A MUSLIM community leader in Portsmouth has called for unity and an end to terror attacks like the suicide bombing that took 22 lives in Manchester.
Foyzur Rahman, president of Portsmouth’s Jami Mosque, spoke out in the wake of the horrific murders at the Ariana Grande concert in Monday night.
These events are horrific but show a lot of positives about humans and communities.The Very Reverend David Brindley
He said Portsmouth’s Muslim community condemned the barbaric attack.
‘We condemn what happened in Manchester,’ he said.
‘Islam has no connection with this atrocity.
‘I feel that for the children and others to die and get injured is appalling and my deepest sympathies go to the families.
‘We’ve arranged meeting with other mosques in the city.
‘We want unity. We hate the person who did this. It’s complete madness.
‘The main thing is that we keep together.
‘This has happened again and again but it must stop. We must stop this.’
Political leaders voiced their sadness at the killings.
They condemned the atrocity as an attack on ‘innocent young children’.
Flags at Portsmouth City Council flew at half-mast outside the Civic Offices in Guildhall Square yesterday.
Portsmouth South parliamentary candidate Flick Drummond said: ‘It’s a terrible thing and callous considering the age group of the innocent young people enjoying themselves at a concert.
‘It’s absolutely horrendous and very, very sad.’
Mrs Drummond, a Conservative candidate, said she was up most of the night watching the coverage of the horror attack, which also injured 59 people.
She added: ‘All the parents would have been waiting outside, it must be horrendous for them not knowing if their children have been injured or not.’
Rumal Khan, the Labour candidate for Portsmouth North said: ‘I condemn this attack and my thoughts are with the emergency services and members of the public who risked their lives to help others. Terrorists are cowards and terrorism will fail because we will always stand against those who seek to threaten our British democracy.’
Liberal Democrat group leader in Portsmouth and MP candidate Gerald Vernon-Jackson said: ‘This is a horrific attack, deliberately targeted at young people. ‘I want to pay tribute to the emergency services, who worked through the night to secure the area and help the injured.’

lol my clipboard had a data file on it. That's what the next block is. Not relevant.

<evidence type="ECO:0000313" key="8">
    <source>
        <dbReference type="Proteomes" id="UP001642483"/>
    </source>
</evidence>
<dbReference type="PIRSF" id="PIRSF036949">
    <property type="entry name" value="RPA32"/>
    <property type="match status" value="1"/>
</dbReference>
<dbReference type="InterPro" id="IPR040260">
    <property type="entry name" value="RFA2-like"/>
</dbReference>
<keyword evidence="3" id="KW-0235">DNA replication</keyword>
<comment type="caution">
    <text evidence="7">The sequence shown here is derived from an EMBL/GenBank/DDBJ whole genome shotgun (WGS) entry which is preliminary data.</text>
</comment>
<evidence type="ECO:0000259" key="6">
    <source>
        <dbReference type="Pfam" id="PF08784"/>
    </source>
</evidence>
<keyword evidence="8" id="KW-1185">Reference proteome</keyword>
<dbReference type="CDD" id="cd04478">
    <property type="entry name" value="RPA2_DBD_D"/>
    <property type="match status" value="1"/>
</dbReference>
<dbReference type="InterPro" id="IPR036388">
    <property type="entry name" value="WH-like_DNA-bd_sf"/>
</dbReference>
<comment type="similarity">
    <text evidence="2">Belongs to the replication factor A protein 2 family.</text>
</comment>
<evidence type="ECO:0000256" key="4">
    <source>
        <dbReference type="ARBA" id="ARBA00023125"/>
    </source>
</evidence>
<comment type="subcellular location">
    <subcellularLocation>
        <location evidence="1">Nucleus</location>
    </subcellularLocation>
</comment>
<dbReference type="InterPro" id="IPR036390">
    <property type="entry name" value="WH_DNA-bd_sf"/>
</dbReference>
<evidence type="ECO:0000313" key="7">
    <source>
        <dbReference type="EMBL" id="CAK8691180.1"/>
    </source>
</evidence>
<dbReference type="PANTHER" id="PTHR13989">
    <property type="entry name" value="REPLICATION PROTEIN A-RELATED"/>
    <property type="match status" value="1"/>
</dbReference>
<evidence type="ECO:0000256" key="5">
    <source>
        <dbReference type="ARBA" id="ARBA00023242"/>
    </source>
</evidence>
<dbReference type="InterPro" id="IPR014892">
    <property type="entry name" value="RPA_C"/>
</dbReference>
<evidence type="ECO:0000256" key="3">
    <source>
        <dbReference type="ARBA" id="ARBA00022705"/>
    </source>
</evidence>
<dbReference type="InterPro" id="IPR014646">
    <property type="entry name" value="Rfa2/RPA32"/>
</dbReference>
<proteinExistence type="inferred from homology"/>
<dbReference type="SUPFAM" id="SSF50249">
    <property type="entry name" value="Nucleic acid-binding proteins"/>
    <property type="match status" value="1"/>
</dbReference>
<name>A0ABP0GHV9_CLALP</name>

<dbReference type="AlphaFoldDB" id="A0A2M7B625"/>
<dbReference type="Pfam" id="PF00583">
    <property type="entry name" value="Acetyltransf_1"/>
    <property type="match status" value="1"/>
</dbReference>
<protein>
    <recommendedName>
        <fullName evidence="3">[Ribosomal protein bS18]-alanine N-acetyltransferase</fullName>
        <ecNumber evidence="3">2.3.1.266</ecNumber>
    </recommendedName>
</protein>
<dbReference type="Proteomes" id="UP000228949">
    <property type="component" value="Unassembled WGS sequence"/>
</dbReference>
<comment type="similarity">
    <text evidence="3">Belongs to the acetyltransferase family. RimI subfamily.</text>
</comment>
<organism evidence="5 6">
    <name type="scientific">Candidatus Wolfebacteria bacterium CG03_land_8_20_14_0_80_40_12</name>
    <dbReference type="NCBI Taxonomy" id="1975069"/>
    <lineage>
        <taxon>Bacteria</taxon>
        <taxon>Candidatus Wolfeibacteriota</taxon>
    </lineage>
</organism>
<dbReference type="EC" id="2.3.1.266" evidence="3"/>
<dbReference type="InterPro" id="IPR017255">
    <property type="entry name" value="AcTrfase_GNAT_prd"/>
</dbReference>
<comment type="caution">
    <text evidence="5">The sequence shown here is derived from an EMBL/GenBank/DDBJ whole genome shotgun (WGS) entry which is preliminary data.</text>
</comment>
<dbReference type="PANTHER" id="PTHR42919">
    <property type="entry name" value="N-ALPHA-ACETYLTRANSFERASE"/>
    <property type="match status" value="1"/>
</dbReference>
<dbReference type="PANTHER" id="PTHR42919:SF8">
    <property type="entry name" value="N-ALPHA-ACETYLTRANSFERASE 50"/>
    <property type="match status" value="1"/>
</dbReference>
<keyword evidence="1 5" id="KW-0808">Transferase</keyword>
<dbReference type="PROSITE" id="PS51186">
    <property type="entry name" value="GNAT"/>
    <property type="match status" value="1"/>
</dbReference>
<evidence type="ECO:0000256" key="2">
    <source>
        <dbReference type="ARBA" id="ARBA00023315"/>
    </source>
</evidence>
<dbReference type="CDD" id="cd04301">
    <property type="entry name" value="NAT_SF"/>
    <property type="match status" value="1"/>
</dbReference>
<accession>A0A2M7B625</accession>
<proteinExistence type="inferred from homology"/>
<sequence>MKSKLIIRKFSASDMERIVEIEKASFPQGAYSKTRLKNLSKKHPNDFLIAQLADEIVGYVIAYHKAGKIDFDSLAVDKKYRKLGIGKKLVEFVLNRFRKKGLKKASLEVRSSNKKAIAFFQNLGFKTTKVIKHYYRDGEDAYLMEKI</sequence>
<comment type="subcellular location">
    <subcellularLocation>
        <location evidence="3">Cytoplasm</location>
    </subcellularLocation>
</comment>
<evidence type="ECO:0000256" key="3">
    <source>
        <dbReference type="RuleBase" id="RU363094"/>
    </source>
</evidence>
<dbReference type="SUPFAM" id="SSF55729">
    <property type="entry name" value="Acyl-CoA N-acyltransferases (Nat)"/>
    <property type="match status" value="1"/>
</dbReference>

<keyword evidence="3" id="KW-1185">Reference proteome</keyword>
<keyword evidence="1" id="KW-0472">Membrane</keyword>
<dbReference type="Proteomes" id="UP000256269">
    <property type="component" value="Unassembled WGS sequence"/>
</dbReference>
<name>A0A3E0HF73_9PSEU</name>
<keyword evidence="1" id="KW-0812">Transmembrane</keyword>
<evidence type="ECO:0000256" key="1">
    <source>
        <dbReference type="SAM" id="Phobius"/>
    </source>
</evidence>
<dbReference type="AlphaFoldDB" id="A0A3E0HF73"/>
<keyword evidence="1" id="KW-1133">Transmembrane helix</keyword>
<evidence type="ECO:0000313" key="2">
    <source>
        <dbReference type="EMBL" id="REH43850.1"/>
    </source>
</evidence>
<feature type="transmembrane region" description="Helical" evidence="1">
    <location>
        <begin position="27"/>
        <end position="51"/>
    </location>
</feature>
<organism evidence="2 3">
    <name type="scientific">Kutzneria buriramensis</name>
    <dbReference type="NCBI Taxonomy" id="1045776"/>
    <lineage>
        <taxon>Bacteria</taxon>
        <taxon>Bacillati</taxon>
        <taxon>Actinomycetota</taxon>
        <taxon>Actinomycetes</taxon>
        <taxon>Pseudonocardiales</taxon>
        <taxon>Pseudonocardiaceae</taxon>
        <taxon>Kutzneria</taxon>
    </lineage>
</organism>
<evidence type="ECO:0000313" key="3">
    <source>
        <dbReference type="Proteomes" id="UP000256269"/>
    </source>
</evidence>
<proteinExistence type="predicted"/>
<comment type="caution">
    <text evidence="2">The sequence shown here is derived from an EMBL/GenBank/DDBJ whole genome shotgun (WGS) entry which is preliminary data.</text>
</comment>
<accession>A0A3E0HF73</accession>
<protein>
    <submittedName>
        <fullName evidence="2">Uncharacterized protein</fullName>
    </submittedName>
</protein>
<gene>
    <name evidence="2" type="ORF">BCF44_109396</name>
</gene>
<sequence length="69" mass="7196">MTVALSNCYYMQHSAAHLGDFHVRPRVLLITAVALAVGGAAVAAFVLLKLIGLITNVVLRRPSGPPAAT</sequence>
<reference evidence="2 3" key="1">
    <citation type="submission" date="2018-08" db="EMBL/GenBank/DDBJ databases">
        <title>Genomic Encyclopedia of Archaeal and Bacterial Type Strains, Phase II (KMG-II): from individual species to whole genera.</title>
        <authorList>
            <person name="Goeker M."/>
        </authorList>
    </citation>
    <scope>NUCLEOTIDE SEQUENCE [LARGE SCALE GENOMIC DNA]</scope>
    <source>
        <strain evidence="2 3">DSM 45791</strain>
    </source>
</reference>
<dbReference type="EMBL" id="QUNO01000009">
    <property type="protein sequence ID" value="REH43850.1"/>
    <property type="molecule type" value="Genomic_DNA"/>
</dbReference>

Hampshire police’s chief constable Olivia Pinkney said security had been reviewed and will continue to be looked at.
In a statement she said: ‘Our thoughts are with all those affected by the events in Manchester on Monday night, with the families, friends and loved ones of all those killed and injured.
‘We have reviewed, and will continue to review, our security plans and capability, including around all pre-planned events taking place in Hampshire and the Isle of Wight in the coming weeks.’
A spokeswoman for Portsmouth Guildhall confirmed security policies would be reviewed in light of the attack. Churches in the Portsmouth area opened up to allow people to light candles and pray.
The Dean of Portsmouth Cathedral, The Very Reverend David Brindley, said: ‘These events are horrific but show a lot of positives about humans and communities.
‘People pull together and help each other out.’
Around the country, candlelit vigils were held to remember those who lost their lives.
Late yesterday afternoon the police revealed the suicide bomber was Salman Abedi, a 22-year-old born in Manchester and believed to be of Libyan descent.